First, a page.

One divisive comment I’ve noticed that often halts continuing conversation is when one person speaks of “democracy” and the other states that we are a “republic.” Curious about this, since my high school years of social studies are many decades gone, I googled. Keeping in mind the context in which the Founding Fathers (see my earlier post on this group of diverse men) formed the United States of America, the definitions I found seemed simple and I agree with Parker Palmer’s comment that we are both: “we are a representative democracy set in the context of a constitutional republic.” The terms and their intention do not have to be mutually exclusive.
Parker Palmer acknowledges that “our differences may be deep” — as we are seeing in this year’s election primaries — but points out that this is nothing new (only 39 of 55 delegates signed the Constitution in 1787). What is new to my generation is how many Americans are behaving without respect, dignity, decency or compassion — and trying to call it “honesty.” Palmer says that if American democracy fails, it won’t be from external forces, rather “it will happen because we—you and I—became so fearful of each other, of our differences and of the future, that we unraveled the civic community on which democracy depends, losing our power to resist all that threatens it.” Fear of “the Other” is rampant right now and destroying our ability to discuss the issues we disagree upon; we cannot suppress necessary conversation, we can’t dig in our heels (or walk away) and refuse to talk. I know it’s tempting — I’m an expert at walking away from conflict and volatile relationships. But here, now, there is more at stake than my own personal comfort zone. Palmer speaks of “creative conflict” and his book clearly shows ways to engage respectfully with those whose opinions strongly differ from ours.
I’ve been watching debates on both sides of the political spectrum and, yes, the issues are major. Are they going to disappear just because we get angry and call people names, be vulgar, incite violence, or turn our backs? I doubt it. I lean toward the Democratic party myself, but I certainly appreciated the comments made recently by Republican House Speaker Paul Ryan: “Politics can be a battle of ideas, not insults … Our political discourse did not used to be this bad, and it does not have to be this way” (“Wall Street Journal,” March 24, 2016).
During a recent family political discussion, where we all did a fairly good job of remaining calm, we kept returning to common ground, finding the core elements that we could agree upon. In those core moments, we could remind each other that the conflicting issues are how we address and resolve our concerns, rarely the deep issues themselves like how to keep people safe, employed, and fed. We could pause, break bread together, and then return to the table. Politicians in DC used to do that; they used to have their families there and members of opposite parties would attend social functions more freely and openly together — participating in community.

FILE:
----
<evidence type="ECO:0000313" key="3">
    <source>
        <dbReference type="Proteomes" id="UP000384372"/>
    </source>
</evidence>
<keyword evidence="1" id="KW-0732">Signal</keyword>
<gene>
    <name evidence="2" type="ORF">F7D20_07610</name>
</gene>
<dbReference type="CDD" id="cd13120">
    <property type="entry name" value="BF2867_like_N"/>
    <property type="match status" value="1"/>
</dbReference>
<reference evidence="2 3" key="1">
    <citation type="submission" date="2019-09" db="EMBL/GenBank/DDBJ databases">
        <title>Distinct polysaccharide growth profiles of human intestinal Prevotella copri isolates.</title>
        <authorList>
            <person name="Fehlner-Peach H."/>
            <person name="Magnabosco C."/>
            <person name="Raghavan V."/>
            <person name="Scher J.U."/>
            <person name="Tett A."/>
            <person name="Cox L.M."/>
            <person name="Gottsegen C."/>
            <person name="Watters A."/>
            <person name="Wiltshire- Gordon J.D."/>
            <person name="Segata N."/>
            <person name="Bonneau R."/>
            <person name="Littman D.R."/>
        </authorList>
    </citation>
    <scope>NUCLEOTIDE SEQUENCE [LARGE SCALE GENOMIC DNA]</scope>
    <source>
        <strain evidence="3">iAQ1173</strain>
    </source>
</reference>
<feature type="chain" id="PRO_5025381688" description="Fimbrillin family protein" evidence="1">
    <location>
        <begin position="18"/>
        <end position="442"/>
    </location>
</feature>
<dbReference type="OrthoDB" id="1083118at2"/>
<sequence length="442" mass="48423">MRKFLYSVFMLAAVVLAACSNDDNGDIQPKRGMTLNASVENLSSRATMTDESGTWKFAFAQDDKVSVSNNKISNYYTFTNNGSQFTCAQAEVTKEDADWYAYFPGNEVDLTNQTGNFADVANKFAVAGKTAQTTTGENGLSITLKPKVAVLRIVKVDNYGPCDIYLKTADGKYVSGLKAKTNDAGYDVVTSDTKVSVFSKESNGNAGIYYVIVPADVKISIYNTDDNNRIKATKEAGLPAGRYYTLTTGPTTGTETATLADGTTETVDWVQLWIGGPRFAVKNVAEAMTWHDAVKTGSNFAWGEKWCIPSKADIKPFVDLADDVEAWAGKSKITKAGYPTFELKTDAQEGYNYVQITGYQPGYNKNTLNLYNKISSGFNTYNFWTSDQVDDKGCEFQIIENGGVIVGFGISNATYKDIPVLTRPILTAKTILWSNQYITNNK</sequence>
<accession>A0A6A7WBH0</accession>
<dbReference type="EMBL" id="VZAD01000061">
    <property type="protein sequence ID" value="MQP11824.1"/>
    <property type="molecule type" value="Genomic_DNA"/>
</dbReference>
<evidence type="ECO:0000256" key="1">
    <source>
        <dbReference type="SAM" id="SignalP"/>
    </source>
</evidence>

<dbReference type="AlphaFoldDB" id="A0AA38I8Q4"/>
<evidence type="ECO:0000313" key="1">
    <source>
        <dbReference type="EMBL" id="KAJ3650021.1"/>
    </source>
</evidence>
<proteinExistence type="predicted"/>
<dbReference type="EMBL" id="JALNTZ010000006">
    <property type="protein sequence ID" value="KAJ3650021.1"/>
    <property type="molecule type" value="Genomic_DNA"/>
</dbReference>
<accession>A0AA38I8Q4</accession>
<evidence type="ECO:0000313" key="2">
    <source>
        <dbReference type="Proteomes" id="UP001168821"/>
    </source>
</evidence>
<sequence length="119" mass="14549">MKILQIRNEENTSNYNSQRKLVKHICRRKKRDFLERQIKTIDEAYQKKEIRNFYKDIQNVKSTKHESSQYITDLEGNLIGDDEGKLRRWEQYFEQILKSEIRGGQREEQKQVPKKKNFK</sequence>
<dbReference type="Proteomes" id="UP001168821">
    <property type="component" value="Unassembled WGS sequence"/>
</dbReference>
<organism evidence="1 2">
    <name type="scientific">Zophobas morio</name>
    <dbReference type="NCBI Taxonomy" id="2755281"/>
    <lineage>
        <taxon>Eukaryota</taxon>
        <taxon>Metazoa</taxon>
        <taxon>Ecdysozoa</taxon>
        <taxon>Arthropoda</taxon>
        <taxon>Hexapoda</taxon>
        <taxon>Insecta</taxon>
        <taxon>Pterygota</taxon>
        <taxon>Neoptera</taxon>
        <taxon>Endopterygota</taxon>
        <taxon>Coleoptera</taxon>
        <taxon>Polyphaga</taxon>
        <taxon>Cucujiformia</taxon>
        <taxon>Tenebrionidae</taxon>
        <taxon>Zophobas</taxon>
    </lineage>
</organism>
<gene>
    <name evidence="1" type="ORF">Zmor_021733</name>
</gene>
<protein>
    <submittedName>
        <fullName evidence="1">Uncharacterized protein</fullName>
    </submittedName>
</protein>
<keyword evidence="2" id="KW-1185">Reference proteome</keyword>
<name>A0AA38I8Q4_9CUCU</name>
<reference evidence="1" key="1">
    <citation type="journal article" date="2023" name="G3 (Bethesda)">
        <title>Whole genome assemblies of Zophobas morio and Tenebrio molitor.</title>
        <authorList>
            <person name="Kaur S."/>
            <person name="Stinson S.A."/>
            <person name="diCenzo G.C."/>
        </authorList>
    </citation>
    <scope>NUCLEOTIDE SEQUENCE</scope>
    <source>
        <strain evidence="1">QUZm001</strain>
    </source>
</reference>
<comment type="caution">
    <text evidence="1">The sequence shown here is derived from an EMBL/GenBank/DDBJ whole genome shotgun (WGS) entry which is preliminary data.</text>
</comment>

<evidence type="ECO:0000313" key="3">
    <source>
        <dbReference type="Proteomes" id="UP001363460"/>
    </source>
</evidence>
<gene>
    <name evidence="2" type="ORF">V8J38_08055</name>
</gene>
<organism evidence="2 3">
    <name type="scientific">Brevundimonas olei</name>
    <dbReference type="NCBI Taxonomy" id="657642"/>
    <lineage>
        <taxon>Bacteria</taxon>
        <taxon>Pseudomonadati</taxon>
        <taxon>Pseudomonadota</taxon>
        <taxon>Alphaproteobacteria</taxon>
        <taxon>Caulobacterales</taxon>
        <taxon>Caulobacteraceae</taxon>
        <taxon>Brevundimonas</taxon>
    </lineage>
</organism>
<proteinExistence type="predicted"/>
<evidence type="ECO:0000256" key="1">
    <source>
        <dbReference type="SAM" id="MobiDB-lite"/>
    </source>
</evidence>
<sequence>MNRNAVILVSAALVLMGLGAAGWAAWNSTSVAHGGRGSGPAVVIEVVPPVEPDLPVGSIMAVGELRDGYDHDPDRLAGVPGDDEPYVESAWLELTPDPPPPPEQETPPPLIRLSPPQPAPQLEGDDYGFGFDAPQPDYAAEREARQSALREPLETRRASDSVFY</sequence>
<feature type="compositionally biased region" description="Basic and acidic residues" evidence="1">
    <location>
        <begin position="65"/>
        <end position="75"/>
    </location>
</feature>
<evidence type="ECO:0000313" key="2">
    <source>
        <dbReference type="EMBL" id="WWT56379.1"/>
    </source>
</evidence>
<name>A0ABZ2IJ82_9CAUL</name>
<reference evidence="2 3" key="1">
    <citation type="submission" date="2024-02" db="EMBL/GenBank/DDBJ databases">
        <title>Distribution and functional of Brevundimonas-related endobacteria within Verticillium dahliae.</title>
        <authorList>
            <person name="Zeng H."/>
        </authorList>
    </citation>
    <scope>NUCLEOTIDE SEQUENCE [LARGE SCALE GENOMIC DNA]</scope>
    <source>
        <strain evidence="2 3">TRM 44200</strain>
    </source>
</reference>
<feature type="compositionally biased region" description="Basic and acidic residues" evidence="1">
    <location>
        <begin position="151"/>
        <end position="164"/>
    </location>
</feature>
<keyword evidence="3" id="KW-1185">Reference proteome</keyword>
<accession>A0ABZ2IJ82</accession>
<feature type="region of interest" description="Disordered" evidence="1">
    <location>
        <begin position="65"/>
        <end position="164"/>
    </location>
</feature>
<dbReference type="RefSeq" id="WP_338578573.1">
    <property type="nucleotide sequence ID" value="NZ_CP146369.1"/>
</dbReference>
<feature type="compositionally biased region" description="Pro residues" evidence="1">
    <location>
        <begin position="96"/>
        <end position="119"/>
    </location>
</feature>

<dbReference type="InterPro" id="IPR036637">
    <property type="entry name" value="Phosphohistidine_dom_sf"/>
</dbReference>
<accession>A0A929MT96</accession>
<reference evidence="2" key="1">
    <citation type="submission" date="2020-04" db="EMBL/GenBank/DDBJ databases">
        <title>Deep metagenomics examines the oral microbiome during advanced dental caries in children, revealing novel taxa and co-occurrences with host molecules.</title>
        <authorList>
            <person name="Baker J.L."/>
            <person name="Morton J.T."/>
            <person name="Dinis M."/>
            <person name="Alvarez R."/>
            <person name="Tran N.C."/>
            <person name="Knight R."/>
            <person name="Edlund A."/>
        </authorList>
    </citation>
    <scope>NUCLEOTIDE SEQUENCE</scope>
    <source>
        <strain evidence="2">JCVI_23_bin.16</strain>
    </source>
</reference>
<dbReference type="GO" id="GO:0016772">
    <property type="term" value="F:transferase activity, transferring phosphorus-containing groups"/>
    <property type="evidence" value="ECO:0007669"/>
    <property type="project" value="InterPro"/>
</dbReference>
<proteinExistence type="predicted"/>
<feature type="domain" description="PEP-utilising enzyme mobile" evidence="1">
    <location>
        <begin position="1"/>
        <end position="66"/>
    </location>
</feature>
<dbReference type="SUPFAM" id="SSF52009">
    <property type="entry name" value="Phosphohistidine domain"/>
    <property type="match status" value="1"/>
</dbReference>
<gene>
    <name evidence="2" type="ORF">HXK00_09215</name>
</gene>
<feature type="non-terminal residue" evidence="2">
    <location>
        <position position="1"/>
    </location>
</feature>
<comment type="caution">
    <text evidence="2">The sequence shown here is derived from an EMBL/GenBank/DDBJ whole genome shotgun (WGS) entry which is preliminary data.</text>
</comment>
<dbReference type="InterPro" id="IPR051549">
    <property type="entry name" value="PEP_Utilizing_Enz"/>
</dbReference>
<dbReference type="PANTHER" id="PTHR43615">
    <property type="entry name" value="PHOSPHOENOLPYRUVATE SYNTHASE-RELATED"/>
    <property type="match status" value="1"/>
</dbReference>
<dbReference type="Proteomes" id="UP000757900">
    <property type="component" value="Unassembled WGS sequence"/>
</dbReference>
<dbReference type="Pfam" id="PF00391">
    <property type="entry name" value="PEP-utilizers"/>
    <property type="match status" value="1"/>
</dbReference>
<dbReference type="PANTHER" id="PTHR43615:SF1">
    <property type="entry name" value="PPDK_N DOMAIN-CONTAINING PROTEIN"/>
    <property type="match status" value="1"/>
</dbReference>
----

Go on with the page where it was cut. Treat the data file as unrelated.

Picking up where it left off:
Parker Palmer’s book Healing the Heart of Democracy was written in 2011 and released in paperback with a new Introduction in 2014 (this is the copy I have); I was struck by the following paragraph — from a chapter on citizen heartbreak (when your heart breaks, does it break open or shatter apart — how we handle heartbreak is reflected through our subsequent behavior), pain, cynicism, and anger erupting in destructive behaviors that are symptomatic masks — in light of our current political schism: 
“There are exceptions, of course. Some of the cynicism, anger, and hatred we hear is scripted and strategic. For example, manipulating our ancient fear of ‘otherness’ is a time-tested method to gain power … if you have a public megaphone. Well-known media personalities—and too many political candidates and officeholders—exploit a market that will yield returns as long as fear haunts the human heart, a profitable enterprise in relation to their own financial or political fortunes but one that can bankrupt the commonwealth.”
This book is a gem that I wish everyone would read. What’s most remarkable about Palmer’s book is that, rather than be depressing, it is uplifting because the author returns again and again to ways in which we can bring about change through compassion, respect, and conversation. The dynamics of difference involved in our political system means that the pendulum swings back and forth from one election to another, but we don’t have to let it become a wrecking ball if we attend to the checks and balances provided initially by our Founding Fathers and allow them to grow in context with changing times and cultures.
I will end with these wise words by Parker Palmer (in a chapter where he is writing about seeing our own history as clearly as we can, rather than through rose-colored glasses):
“If we remain clear about the gap between America’s aspiration and its reality, [the Declaration of Independence] can continue to energize movement toward our goal. But when we imagine or pretend that it describes America’s reality, the [document] becomes an enemy of its own aspiration.” 
“In every generation, we must try again to close the gap between our reality and our aspirations.”